Alberta Innovates hopes a new bitumen research program could help change the national conversation on pipelines and turn an abundant waste product into an economic boon.
The provincially funded corporation has just invested $2 million in seven projects to explore alternative, non-combustion uses for bitumen.
It’s called the Bitumen Beyond Combustion program. The field of research is comparatively new, so projects that secured cash were research labs and universities.
That’s exactly what Bryan Helfenbaum, Alberta Innovates’ director of advanced hydrocarbons, expected, and he’s convinced the selected projects present some promising leads.
“The approved projects don’t quite cover every single gap we’ve identified, but they will meaningfully contribute to the overall body of knowledge,” Helfenbaum said.
And if projects work on a small scale, they can be expanded and moved towards full-blown commercial opportunities.
It’s no quick fix — “This is a long road,” Helfenbaum said — but it’s a good start with promising returns.
“This is one of those programs that is able to check the box on economic diversification, emission reduction, employment opportunities, environmental impacts, so it’s a pretty exciting and apolitical opportunity.”
Getting value from waste
Helfenbaum is particularly excited about the opportunities around bitumen-based carbon fibre.
Researchers have already turned bitumen into carbon fibre, he said, but it has been mostly lab-based work.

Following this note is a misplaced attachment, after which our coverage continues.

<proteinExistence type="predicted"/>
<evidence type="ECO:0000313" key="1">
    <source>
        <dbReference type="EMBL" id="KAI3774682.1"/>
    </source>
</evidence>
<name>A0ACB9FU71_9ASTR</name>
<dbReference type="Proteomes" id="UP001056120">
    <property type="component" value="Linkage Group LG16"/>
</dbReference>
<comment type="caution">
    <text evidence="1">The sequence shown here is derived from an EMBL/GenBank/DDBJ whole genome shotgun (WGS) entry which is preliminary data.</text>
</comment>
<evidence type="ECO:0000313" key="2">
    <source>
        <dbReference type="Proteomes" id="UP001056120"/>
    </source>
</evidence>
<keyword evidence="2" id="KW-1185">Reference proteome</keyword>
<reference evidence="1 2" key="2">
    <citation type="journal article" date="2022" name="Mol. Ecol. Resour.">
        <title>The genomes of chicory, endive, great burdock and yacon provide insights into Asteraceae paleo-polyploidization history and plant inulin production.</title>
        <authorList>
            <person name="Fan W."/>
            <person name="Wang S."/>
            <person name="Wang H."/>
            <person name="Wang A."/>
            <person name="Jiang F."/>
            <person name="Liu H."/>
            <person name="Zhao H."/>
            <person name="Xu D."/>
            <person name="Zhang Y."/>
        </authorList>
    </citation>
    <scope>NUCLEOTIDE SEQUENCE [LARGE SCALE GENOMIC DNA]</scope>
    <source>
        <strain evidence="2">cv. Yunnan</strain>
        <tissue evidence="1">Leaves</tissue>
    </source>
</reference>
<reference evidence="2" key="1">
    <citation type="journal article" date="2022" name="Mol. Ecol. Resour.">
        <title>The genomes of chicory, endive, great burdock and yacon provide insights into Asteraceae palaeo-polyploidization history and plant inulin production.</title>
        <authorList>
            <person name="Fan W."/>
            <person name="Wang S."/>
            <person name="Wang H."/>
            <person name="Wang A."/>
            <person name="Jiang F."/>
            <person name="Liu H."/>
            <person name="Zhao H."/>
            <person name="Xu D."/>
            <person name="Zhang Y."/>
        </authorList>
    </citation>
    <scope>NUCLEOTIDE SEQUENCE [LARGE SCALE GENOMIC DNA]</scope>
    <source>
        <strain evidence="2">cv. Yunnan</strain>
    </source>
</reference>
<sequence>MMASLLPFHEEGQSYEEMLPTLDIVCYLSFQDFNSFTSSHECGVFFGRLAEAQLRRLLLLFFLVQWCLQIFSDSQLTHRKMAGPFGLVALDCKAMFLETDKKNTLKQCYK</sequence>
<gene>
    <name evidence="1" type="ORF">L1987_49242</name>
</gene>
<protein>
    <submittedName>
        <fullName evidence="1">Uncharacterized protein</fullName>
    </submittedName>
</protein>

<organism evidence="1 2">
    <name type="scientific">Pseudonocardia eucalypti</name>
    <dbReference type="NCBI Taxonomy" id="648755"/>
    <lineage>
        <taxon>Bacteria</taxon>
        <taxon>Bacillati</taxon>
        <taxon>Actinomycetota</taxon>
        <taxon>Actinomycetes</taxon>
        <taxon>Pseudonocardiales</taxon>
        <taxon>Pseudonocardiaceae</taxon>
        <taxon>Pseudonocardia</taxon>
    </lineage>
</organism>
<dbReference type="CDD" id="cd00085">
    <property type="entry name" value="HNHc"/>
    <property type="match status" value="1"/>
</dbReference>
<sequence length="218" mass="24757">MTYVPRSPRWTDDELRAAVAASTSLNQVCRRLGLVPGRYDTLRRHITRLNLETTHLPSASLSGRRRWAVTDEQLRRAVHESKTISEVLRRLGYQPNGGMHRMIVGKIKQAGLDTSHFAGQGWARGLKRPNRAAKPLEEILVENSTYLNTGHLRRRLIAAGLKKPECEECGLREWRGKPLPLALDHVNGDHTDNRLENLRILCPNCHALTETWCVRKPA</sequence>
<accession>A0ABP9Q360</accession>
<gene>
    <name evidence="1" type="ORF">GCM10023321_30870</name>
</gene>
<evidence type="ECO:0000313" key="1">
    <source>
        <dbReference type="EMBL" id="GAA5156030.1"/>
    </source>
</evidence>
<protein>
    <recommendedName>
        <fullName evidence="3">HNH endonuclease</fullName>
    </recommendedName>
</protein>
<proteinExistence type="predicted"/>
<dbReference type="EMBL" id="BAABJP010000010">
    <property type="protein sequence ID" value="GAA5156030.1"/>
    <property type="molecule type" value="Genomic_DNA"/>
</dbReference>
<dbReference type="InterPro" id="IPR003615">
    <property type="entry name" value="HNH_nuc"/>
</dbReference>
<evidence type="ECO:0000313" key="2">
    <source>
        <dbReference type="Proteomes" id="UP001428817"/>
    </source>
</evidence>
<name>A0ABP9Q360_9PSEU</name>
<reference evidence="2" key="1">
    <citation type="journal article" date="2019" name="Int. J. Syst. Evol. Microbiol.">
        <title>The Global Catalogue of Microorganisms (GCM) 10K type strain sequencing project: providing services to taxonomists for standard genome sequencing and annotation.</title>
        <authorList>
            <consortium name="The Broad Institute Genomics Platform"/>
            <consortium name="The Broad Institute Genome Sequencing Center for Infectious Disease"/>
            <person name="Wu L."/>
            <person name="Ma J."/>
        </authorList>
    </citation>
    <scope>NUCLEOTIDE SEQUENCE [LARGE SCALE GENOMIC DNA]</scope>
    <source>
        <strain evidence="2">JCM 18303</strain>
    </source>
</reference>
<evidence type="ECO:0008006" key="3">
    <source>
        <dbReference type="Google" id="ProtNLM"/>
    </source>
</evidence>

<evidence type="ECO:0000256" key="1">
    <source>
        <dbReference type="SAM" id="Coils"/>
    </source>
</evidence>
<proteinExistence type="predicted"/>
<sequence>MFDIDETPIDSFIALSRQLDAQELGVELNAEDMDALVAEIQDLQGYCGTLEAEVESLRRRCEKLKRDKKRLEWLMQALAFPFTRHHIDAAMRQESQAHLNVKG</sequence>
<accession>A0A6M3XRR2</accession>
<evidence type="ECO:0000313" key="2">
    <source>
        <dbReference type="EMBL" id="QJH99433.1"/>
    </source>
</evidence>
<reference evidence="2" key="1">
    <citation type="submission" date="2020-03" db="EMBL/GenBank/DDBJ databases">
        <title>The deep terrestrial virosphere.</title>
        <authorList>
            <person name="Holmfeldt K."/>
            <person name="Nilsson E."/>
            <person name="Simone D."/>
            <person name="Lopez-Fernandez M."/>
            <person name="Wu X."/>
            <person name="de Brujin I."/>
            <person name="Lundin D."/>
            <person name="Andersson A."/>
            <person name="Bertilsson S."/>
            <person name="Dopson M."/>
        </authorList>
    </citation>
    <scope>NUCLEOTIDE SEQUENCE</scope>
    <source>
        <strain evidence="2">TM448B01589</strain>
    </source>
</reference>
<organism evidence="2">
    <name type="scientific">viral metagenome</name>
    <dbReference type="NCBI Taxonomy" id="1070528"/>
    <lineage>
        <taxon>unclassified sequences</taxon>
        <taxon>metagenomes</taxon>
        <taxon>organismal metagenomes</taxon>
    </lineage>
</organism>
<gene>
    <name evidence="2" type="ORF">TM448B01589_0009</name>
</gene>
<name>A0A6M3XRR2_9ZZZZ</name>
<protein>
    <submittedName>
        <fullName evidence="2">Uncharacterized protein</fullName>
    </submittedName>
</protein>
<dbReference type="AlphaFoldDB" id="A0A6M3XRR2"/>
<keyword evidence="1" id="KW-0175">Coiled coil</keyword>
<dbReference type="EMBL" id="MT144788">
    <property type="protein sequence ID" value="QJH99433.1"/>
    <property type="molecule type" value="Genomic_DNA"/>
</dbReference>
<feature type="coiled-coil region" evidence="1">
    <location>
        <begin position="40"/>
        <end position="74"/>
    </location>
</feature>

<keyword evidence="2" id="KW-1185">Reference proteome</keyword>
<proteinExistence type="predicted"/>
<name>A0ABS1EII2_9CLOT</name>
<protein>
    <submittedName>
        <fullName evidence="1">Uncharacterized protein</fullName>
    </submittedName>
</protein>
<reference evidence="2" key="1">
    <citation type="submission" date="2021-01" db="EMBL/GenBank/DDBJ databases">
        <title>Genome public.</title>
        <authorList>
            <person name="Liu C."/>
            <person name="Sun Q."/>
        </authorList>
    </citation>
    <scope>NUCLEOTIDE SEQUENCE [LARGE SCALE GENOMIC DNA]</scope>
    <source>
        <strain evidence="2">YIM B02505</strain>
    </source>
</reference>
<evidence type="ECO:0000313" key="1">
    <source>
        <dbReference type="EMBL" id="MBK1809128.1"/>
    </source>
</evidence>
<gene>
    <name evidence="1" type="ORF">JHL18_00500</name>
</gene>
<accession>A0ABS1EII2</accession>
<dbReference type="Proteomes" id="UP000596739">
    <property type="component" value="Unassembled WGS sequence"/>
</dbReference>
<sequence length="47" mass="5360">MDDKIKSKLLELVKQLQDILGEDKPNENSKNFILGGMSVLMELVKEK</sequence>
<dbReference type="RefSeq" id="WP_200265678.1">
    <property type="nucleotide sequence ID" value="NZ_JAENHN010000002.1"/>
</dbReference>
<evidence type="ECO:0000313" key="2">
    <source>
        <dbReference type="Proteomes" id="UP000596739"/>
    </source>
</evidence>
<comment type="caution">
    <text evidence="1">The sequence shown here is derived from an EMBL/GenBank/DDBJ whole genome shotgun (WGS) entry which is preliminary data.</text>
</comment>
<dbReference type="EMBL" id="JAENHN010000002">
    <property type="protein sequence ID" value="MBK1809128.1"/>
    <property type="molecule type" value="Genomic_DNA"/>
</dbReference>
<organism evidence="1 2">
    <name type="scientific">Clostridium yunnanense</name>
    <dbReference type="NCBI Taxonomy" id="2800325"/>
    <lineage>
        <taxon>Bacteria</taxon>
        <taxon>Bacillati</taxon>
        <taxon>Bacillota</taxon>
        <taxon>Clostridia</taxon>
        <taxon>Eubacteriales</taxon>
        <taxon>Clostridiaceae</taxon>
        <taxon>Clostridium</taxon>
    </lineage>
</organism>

“We’ve got a lot of room to play on this because the feedstock is so cheap … so we see a significant pathway there that we can develop the manufacturing process. The end game here is to ultimately be able to create commercial carbon fibre,” he said.
The program ties in with the government’s $1-billion upgrade program.
The vision, Helfenbaum said, is to get raw bitumen out of the ground, partially upgrade it and send it down a pipeline to a refinery without the need for diluent (which in turn frees up pipeline space and gets a higher market value for the product). The heavier ends then get converted to asphalts, carbon fibres and other advanced carbon materials.
The end result? “You’re getting value out of what would otherwise be a waste material,” Helfenbaum said.
Around 80 per cent of bitumen emissions come from when it’s burnt for fuel. That means converting it into products would be an environmental positive, too.
“(If) we were already able to convert bitumen into these kinds of products, would the national discussion on pipelines sound any different? Would people still be opposed to the idea of moving bitumen through a pipeline if that bitumen were on its way to Ontario to build better cars and lighter, more fuel-efficient cars?” Helfenbaum said.
“I don’t think you necessarily convert every heart and mind, but I think the lens through which people look at it would change and, for some people, it would make a real difference in their support of this resource development.”
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